Needed to save eyes

Otherwise do what
You always do these days — watch
On the Internet

Won’t happen again
Till 2117
So don’t miss this one

1639
First transit that was foreseen
By Horrocks, Crabtree

Horrocks, a student,
And Crabtree, a cloth merchant
Did own star studies

Independently
They used Keppler’s sky tables
To predict transit

Transit helped figure
In 1769
Solar system’s size

This time, astronaut
From space station will capture
Transit from orbit

Seems so easy now
But let that heighten, not shrink,
Our sense of wonder

Highku

Twenty-nine thousand
Thirty-five feet above sea
Everest rises

Called Chomo-Lungma
Mother Goddess of the Earth
And a bitch to climb

George Leigh Mallory
Tried often in the ’20s
Why? “Because it’s there.”

George Leigh Mallory
Died trying. We’ll never know:
Did he reach top first?

Then Tibet was closed
To outside expeditions
From the Northeast Ridge

Nepal opened up,
’49; intrepid treks
Resumed from the south

Ice, rock, blinding wind
Siren song’s frozen notes lured
200 to death

Peak experience
Punching a hole to heaven
Up beyond the clouds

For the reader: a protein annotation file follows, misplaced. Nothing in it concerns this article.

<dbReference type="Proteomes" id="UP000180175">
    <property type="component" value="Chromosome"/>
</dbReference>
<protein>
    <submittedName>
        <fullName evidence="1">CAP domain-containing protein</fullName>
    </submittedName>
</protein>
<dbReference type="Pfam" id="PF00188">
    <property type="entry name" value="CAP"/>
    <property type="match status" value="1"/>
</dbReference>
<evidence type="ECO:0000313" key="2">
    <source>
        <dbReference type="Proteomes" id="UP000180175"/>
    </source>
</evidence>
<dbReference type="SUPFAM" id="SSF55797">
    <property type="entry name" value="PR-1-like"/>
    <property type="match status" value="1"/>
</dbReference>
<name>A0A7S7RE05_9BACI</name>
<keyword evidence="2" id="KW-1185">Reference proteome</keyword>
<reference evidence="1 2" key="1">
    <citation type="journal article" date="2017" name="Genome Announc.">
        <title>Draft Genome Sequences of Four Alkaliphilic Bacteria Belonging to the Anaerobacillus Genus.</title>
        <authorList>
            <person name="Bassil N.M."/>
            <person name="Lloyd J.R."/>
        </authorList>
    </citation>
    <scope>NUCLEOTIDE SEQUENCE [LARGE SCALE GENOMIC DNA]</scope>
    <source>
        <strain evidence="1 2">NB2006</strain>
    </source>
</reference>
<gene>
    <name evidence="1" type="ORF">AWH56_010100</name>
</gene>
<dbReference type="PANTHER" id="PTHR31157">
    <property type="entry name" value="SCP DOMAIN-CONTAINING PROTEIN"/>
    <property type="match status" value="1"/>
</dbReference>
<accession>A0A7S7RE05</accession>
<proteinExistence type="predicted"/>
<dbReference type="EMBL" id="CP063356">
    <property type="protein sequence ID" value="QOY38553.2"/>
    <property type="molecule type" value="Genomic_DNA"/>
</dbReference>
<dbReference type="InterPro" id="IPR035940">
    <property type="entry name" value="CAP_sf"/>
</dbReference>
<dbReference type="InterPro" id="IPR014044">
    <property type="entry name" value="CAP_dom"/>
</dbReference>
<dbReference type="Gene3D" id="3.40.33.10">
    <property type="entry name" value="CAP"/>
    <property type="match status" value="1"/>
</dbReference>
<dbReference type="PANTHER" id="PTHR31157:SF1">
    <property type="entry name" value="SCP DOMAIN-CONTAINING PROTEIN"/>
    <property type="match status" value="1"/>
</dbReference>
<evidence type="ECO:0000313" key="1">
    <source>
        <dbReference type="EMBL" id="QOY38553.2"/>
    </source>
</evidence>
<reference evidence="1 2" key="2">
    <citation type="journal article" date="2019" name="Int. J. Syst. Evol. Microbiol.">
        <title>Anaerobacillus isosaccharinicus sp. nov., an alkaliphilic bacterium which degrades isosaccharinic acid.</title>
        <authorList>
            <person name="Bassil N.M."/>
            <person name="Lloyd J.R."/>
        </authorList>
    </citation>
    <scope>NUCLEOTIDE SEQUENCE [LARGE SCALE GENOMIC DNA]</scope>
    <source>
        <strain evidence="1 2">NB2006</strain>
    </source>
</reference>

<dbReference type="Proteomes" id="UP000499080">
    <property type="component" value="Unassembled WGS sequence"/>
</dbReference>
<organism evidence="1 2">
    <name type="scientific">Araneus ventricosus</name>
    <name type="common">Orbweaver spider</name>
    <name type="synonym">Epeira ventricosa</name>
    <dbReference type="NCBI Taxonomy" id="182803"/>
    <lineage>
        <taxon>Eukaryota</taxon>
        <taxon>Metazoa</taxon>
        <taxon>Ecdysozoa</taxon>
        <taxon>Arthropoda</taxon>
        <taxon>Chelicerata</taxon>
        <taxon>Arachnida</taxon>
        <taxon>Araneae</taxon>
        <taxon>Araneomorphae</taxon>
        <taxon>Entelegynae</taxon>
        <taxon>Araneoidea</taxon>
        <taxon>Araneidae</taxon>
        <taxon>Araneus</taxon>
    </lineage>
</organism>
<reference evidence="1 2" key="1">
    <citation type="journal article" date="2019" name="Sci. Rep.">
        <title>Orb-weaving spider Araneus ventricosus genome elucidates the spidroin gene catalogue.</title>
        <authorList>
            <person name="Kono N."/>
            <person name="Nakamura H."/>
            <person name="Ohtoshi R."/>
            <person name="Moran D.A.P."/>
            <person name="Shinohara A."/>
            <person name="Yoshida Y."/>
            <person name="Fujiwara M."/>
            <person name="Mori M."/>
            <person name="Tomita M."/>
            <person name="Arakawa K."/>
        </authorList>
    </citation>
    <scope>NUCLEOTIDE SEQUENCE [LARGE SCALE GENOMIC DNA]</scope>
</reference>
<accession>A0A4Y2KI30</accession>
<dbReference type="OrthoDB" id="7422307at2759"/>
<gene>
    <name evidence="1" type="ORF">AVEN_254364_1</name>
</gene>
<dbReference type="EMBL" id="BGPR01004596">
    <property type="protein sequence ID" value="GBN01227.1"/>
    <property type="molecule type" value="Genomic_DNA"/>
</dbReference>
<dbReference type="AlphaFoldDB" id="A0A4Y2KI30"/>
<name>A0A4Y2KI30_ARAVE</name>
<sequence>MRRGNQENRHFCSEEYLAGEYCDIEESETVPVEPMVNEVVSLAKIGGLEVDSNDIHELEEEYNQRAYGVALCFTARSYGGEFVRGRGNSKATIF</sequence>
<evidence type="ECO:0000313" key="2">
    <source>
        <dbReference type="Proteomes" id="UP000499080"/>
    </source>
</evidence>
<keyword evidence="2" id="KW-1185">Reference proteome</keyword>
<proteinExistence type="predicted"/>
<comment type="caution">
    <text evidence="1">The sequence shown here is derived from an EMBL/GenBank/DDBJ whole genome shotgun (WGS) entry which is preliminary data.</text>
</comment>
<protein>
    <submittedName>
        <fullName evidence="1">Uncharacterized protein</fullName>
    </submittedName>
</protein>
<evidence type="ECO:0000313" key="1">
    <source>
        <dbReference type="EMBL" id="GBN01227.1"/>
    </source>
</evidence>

Two-thirds of the way
Through Earth’s atmosphere, closer
To something divine

1953
Two conquered — and made it back
Into record books

Kiwi beekeeper
And Himalayan Sherpa
On top of the world

Edmund Hillary,
Tenzig Norgay on this date
Climbed Mount Everest

“I think I can do the dance number, but I’m not so sure about my horse” haiku

John Wayne, born Marion Robert Morrison
May 26, 1907 – June 11, 1979

Not a boy named Sue
But a guy named Marion
Was born on this date

Hardworking and tough
Football player got a job
On a movie set

Director John Ford
Fed him ever-bigger parts
Breakthrough in “Stagecoach”

“Tall in the Saddle”
For years that described John Wayne
Cowboy Western star

Two-fisted hero
And (spoiler!) “The Man Who Shot
“Liberty Valance”

Classics “Red River”
“She Wore a Yellow Ribbon”
And “Rio Bravo”

No one said “pilgrim”
Quite like the Duke; laconic
Became iconic

Cowboy turned warrior
In “Sands of Iwo Jima,”
Other combat films

Returned to Westerns
“True Grit” Oscar, “The Shootist”
Died with his boots on

Happy birthday, Duke
John Ford was right to bet on
That guy Marion